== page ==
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Monday, July 21, 2014

California agriculture faces greatest water loss ever seen

by Traci Eatherton, WLJ Managing Editor

Drought conditions in California have the state’s water officials taking extreme measures to curb water waste in urban areas, and local universities pointing out future agricultural losses if there’s not a break in the clouds soon. In addition, the lack of water has some residents looking at the export of alfalfa as the possible culprit.

Last Tuesday, California’s State Water Resources Control Board approved an emergency regulation to ensure that water agencies, their customers and state residents increase water conservation in urban settings or face possible fines or other enforcement.

The new conservation regulation is intended to reduce outdoor urban water use, according to the board. The regulation, adopted by the State Water Board, mandates minimum actions to conserve water supplies both for this year and into 2015. Most Californians use more water outdoors than indoors. In some areas, 50 percent or more of daily water use is for lawns and outdoor landscaping.

With this regulation, all Californians will be expected to stop: washing down driveways and sidewalks; watering of outdoor landscapes that cause excess runoff; using a hose to wash a motor vehicle, unless the hose is fitted with a shut-off nozzle, and using potable water in a fountain or decorative water feature, unless the water is recirculated. The regulation makes an exception for health and safety circumstances.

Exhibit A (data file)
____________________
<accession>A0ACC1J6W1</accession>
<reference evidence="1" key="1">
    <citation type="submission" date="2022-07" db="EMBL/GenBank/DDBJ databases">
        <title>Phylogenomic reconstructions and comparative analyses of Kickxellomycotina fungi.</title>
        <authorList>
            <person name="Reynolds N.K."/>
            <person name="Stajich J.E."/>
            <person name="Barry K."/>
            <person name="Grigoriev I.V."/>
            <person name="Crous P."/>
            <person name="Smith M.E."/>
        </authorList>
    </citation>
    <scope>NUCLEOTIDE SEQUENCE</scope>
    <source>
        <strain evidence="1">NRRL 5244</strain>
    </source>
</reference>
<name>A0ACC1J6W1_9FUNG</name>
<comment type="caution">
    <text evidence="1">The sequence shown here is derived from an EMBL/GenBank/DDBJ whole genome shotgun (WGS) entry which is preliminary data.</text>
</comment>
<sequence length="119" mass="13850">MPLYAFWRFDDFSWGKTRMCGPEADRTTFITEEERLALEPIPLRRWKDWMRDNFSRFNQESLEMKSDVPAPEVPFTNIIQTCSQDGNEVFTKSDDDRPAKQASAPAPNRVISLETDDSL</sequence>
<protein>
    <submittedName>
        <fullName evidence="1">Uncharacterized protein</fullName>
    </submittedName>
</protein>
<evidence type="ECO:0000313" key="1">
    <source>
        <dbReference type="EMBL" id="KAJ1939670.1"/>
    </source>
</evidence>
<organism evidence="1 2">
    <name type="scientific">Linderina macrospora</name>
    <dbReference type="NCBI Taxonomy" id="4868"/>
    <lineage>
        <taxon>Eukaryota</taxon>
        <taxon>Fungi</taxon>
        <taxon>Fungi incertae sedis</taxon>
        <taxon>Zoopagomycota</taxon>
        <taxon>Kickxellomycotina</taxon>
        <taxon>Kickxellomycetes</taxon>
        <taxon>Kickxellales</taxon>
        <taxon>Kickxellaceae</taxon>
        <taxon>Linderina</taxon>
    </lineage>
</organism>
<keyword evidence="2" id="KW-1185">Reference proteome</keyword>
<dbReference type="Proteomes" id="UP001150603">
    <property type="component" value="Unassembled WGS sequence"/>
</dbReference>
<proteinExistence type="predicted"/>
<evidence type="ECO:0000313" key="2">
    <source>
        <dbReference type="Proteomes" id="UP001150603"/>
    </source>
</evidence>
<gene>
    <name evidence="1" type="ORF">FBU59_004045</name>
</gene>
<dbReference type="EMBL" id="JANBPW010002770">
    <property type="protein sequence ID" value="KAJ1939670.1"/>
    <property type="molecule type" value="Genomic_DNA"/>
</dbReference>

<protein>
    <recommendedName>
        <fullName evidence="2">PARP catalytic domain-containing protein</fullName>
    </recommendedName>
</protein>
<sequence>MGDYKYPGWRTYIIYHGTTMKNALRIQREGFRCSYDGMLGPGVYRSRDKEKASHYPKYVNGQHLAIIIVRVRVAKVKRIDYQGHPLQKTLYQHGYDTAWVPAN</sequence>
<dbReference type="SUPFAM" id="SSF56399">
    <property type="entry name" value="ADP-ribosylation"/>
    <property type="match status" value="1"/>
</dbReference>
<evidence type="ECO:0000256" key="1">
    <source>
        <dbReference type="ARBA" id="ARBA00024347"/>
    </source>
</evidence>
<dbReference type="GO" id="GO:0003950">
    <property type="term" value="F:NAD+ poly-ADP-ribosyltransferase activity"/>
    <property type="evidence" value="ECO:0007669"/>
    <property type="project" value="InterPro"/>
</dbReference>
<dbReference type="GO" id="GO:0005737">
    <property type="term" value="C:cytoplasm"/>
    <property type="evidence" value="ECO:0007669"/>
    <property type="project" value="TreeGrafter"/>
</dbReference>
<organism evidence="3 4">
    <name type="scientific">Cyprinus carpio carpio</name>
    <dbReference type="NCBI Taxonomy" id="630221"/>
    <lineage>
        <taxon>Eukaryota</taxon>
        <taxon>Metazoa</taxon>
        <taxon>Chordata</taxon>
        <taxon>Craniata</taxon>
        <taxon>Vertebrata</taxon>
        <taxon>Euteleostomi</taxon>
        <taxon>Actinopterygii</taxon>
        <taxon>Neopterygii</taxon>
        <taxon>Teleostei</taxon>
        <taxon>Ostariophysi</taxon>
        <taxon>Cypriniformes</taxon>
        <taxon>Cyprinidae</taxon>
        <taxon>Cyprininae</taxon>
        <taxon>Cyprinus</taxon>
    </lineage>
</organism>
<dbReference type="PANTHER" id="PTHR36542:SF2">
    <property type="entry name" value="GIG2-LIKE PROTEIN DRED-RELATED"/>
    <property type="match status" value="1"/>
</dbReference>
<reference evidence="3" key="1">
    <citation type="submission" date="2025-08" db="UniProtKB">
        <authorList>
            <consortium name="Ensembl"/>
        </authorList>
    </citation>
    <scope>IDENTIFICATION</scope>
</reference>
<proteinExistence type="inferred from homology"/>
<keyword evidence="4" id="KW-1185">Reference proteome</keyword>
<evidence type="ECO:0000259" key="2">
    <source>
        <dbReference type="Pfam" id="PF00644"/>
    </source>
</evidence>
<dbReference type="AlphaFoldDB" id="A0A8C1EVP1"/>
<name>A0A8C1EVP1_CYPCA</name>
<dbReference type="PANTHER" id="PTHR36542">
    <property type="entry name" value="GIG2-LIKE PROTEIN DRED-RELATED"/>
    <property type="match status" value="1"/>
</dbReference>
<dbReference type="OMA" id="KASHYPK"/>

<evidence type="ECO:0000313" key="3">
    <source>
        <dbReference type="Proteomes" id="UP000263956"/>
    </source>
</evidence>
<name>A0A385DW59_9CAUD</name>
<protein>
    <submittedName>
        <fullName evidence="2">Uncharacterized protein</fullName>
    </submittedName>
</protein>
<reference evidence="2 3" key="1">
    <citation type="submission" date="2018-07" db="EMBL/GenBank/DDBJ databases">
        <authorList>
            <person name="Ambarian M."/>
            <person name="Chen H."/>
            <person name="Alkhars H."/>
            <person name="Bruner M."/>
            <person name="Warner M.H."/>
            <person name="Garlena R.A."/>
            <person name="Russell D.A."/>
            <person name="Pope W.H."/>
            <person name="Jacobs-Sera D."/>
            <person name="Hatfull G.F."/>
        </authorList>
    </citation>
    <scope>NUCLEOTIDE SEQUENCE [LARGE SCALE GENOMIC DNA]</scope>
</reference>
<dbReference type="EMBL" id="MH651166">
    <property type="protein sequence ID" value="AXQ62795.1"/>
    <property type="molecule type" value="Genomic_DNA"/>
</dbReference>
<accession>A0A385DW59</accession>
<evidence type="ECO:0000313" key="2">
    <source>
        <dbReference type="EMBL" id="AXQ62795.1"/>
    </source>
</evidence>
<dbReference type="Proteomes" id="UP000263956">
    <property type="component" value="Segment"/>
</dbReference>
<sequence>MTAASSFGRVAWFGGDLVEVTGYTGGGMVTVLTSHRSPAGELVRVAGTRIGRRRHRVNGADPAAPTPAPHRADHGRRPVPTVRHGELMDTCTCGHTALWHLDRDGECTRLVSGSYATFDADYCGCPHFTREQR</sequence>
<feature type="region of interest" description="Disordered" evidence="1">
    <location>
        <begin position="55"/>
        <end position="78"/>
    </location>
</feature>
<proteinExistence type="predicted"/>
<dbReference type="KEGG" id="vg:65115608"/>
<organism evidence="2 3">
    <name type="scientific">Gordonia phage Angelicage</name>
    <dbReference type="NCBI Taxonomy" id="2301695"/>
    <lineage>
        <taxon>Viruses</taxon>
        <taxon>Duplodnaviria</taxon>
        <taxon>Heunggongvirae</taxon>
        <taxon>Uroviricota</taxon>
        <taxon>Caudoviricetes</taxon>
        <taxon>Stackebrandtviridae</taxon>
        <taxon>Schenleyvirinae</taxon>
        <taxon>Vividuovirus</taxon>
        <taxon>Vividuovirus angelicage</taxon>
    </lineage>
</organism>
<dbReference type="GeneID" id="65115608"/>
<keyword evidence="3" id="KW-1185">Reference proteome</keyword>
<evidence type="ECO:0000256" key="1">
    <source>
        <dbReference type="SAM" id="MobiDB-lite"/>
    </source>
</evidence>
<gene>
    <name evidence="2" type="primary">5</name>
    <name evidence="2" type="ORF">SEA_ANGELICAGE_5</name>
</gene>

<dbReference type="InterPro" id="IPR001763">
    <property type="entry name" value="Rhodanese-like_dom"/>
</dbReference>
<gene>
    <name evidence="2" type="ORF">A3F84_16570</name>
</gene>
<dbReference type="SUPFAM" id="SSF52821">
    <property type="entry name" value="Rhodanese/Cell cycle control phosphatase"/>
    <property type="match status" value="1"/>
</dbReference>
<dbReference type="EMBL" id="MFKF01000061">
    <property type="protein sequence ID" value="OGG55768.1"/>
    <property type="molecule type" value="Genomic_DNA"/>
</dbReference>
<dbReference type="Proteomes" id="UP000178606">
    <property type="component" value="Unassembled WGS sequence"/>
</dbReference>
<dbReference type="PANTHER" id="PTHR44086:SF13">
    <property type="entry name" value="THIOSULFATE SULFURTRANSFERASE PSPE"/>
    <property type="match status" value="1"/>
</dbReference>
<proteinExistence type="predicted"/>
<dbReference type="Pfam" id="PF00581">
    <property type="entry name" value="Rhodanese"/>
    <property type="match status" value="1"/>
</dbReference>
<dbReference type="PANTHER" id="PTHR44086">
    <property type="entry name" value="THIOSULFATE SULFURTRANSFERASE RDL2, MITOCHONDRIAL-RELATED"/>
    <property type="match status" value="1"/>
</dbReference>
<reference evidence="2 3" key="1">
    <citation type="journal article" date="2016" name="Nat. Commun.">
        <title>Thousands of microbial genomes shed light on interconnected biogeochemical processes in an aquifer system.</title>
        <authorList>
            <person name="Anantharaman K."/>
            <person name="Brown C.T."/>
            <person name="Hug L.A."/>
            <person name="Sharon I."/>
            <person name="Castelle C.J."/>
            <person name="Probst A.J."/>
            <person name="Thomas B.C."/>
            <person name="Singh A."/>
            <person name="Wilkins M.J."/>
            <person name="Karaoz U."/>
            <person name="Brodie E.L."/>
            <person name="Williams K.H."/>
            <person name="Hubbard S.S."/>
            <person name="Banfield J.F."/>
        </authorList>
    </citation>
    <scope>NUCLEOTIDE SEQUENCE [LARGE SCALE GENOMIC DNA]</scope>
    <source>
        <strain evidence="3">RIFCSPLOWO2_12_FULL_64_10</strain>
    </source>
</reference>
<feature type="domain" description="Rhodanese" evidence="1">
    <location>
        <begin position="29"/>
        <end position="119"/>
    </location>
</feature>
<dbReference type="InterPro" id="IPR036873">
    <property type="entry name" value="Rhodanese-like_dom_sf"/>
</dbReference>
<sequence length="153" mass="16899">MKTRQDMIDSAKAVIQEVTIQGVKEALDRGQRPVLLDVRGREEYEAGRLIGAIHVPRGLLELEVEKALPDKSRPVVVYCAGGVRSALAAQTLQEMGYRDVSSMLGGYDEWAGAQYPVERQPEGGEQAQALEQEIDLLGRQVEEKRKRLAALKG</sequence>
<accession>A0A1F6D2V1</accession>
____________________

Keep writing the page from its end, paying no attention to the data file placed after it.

Larger water suppliers will be required to activate their Water Shortage Contingency Plan to a level where outdoor irrigation restrictions are mandatory. In communities where no water shortage contingency plan exists, the regulation requires that water suppliers either limit outdoor irrigation to twice a week or implement other comparable conservation actions.

Finally, large water suppliers must report water use on a monthly basis to track progress.

Local agencies could ask courts to fine water users up to $500 a day for failure to implement conservation requirements in addition to their existing authorities and processes. The State Water Board could initiate enforcement actions against water agencies that don’t comply with the new regulations. Failure to comply with a State Water Board enforcement order by water agencies is subject to up to a $10,000 a day penalty.